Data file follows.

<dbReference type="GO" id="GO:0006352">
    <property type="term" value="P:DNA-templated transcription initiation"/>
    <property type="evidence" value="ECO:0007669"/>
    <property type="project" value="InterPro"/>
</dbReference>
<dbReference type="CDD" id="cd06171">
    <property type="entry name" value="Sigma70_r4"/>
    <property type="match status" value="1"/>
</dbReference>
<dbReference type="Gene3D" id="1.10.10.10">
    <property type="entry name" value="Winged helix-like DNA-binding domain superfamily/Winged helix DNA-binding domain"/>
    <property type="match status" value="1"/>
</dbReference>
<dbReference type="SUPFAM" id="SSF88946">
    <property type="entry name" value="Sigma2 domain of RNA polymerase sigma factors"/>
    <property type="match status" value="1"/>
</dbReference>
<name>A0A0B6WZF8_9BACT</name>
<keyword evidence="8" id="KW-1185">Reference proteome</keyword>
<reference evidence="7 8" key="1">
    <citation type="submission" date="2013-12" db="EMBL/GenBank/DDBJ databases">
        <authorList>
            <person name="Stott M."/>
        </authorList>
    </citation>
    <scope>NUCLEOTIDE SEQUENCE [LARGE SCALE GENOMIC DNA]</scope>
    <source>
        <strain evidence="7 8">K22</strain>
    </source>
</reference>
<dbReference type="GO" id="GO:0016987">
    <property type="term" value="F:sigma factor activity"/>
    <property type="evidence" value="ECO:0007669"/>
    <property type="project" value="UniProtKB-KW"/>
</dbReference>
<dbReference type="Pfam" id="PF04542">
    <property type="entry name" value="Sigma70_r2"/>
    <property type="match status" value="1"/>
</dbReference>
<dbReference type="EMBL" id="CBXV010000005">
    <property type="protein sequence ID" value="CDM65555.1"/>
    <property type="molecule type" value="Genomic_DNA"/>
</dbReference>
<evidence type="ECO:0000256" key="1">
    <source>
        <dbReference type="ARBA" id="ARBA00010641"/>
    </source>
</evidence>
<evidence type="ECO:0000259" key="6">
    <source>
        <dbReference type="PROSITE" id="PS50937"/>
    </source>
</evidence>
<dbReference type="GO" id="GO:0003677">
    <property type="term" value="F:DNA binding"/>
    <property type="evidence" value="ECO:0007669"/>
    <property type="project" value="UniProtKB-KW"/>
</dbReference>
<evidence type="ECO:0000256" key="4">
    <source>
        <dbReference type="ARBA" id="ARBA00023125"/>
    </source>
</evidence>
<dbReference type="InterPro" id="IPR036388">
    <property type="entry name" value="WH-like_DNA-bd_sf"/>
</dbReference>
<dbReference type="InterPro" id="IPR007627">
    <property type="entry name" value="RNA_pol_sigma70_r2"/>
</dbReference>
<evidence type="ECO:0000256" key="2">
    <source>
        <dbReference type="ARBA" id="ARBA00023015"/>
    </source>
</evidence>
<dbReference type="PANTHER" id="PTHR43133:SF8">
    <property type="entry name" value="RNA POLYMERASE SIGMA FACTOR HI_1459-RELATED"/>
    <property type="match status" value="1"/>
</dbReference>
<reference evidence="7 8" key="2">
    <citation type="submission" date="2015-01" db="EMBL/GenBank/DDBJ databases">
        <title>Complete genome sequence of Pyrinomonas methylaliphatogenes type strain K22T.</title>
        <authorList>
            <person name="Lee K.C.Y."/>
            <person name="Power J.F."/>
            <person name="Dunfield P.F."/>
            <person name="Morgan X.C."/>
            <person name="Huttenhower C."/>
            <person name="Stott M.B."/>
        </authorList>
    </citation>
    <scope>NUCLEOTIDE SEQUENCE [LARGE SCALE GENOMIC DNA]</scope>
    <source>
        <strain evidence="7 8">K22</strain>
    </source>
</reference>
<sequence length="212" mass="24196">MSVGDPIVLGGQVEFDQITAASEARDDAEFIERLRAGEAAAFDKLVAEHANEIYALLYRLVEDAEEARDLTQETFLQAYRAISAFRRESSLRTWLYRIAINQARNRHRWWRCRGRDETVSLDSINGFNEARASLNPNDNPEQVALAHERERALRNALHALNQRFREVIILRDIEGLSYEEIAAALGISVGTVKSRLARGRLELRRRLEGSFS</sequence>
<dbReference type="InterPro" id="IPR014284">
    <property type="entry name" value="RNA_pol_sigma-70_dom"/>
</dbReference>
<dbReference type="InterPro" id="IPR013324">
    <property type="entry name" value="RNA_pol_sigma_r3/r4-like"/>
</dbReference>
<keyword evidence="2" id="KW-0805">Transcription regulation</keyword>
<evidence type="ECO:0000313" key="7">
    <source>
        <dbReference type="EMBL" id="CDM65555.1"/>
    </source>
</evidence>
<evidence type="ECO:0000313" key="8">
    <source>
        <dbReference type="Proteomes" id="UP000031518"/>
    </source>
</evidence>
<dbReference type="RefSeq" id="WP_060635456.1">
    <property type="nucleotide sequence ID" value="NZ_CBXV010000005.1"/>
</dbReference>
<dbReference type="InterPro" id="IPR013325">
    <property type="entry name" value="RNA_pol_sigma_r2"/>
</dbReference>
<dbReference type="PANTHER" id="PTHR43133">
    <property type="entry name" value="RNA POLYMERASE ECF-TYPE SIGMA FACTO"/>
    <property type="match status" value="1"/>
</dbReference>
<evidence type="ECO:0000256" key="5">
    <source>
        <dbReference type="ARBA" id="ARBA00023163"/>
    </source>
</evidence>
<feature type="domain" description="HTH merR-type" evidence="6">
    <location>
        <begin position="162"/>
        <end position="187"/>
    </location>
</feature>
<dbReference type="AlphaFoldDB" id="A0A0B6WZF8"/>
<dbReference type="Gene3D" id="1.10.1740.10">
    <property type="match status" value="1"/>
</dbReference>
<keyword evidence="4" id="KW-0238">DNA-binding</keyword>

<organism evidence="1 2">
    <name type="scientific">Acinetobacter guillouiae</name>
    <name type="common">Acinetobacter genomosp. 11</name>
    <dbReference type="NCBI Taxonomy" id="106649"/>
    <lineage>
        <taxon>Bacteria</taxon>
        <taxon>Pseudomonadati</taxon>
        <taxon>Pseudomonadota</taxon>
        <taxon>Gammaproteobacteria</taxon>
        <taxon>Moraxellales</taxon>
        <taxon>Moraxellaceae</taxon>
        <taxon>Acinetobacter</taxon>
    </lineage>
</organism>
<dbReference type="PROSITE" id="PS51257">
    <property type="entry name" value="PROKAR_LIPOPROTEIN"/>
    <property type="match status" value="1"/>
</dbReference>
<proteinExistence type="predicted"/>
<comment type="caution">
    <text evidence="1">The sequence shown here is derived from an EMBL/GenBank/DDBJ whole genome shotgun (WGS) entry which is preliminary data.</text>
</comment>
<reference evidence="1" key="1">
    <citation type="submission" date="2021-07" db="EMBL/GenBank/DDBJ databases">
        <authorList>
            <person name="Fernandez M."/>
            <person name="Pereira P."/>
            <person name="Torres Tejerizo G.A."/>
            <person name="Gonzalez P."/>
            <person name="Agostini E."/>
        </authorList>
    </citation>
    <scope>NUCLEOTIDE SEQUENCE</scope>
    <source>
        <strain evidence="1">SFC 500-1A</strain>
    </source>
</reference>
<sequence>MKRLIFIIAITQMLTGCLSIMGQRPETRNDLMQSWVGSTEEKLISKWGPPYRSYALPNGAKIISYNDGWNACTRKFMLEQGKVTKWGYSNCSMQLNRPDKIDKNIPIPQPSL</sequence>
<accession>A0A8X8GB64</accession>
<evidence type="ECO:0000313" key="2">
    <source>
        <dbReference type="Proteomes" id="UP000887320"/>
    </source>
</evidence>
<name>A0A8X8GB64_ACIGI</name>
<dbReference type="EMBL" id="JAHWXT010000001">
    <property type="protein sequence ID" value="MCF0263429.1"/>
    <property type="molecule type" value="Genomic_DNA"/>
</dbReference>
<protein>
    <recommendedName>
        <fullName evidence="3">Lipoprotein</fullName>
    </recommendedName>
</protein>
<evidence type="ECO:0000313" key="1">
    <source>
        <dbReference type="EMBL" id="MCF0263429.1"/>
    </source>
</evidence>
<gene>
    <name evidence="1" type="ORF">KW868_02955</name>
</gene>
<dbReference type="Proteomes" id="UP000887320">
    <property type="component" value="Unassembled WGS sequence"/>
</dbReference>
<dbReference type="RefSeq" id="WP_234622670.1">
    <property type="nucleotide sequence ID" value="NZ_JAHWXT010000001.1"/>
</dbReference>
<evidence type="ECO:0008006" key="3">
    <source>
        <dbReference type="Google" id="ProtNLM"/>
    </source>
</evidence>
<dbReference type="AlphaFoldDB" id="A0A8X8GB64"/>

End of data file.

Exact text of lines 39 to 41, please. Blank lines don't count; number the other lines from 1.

</dbReference>
<dbReference type="EMBL" id="CBXV010000005">
    <property type="protein sequence ID" value="CDM65555.1"/>